PHYSIOLOGICAL APPROACHES TO INCREASE THE EFFICIENCY OF PORK PRODUCTION THROUGH IMPROVED NUTRITIONAL AND REPRODUCTIVE COMPETENCE
Location: Reproduction Research
Title: Screening and Characterization of Spontaneous Porcine Congenital Heart Defects for Gene Identification and Models of Human Disease
Submitted to: Meeting Abstract
Publication Type: Abstract Only
Publication Acceptance Date: February 1, 2010
Publication Date: March 20, 2010
Citation: Metlay, L.A., Goldman, B.I., Cassady, J., Miles, J.R., Rohrer, G.A., Vallet, J.L., Ackerman, K.G. 2010. Screening and Characterization of Spontaneous Porcine Congenital Heart Defects for Gene Identification and Models of Human Disease [abstract]. Society for Pediatric Pathology Spring Meeting, Washington, D.C., 3/20-21/2010. #27. (available: http://www.spponline.org/2010-1SpringMtg/FullAbstractsAcceptedPresentationOrder.pdf)
Background: Rodent models of human congenital birth defects have been instrumental for gene discovery and investigation of mechanisms of disease. However, these models are limited by their small size making practiced intervention or detailed anatomic evaluation difficult. Swine have similar anatomy and physiology to humans, and their size at birth is comparable to a human neonate.
Design: In a pilot screen, we developed methodology to conduct a now ongoing large scale screen for specific structural birth defects in piglets that are either stillborn or die in the first 48 hours of life or are euthanized for other research purposes. Piglets are from research herds that are non-genetically modified, relatively inbred, and have known pedigree information. Piglets are screened on site for the presence of cleft palate, myelomeningocele, megabladder/hydroureter/hydronephrosis, and congenital diaphragmatic hernia. Hearts are excised and sent to the University of Rochester for detailed examination by pathologists.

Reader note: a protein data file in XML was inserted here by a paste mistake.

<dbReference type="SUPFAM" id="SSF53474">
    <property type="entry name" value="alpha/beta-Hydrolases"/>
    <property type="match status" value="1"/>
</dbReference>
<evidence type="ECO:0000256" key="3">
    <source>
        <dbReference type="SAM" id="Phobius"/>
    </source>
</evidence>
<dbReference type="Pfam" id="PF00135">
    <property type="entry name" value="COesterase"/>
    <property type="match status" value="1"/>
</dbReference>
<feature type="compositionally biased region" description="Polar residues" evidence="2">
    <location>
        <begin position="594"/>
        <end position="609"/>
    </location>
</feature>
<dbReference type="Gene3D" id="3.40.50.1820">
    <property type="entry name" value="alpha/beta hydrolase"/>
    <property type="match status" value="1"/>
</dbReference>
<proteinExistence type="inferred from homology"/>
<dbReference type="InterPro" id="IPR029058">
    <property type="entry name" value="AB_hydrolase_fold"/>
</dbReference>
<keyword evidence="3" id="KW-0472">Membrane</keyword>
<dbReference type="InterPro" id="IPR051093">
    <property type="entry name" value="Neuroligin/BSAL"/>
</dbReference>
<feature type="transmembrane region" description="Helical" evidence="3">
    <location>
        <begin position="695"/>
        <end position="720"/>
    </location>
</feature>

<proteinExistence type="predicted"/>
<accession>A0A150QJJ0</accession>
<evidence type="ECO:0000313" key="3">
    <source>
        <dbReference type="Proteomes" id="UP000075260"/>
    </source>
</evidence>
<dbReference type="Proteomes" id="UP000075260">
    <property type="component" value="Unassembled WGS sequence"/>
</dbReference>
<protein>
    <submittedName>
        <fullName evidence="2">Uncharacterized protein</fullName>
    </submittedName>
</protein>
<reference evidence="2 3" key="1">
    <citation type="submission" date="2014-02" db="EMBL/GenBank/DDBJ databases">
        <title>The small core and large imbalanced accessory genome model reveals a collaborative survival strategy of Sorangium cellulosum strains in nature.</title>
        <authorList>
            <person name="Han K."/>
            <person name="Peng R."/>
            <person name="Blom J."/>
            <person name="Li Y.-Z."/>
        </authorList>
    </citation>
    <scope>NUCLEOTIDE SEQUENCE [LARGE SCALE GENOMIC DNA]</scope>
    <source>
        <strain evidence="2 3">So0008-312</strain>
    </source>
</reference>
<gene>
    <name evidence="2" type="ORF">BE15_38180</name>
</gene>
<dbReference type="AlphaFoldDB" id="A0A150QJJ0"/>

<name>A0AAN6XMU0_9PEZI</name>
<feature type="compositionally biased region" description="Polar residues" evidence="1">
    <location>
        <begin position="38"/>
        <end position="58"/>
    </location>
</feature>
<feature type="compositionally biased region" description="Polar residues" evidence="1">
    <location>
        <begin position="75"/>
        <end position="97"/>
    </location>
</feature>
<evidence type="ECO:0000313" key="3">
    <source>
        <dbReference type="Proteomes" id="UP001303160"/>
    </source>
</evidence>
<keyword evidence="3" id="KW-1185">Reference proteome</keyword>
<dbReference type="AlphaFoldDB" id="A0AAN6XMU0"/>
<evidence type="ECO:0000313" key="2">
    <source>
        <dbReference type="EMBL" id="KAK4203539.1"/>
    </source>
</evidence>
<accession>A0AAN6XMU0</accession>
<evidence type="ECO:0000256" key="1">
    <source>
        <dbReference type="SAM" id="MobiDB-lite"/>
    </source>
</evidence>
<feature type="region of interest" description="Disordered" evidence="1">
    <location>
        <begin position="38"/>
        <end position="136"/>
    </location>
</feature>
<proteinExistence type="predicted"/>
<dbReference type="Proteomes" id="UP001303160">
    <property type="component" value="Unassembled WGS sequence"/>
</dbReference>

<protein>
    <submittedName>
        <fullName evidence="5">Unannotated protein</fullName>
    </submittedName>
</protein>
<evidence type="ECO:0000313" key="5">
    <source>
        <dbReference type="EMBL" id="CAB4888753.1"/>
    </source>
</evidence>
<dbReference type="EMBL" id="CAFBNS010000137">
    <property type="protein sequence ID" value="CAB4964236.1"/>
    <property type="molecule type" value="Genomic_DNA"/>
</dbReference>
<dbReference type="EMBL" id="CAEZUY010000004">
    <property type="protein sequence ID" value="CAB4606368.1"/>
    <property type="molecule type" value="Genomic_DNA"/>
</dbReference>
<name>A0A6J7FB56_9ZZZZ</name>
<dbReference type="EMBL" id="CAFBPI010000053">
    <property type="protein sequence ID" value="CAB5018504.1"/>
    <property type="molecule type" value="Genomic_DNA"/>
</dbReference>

Results: Materials from over 950 piglets have been examined and structural birth defects have been identified including cleft palate and megabladder with hydroureter and hydronephrosis. Of significant interest, examination of 623 hearts from one herd revealed 8 congenital heart defects. Of these, 6 had perimembranous ventricular septal defects (VSD), one had an atrioventricular canal defect, and one had a bicuspid pulmonary valve. Two of these piglets were born alive. The six piglets with perimembranous VSD were highly related and shared common ancestors making an autosomal recessive inheritance likely. Two of these had identical defects with marked trabecular extension, and these were farrowed by sister sows and sired by boars derived from a common ancestor.
Conclusion: We have implemented a large scale screen for spontaneous genetic congenital heart defects in swine. To date, we have identified 15 congenital heart defects including one family with potentially heritable perimembranous VSD. Recently available porcine genetic tools will allow for susceptibility locus mapping and candidate gene identification. The detailed anatomic pathological review of inbred animals with newly published genomes is a novel approach to developing genetic models of human disease.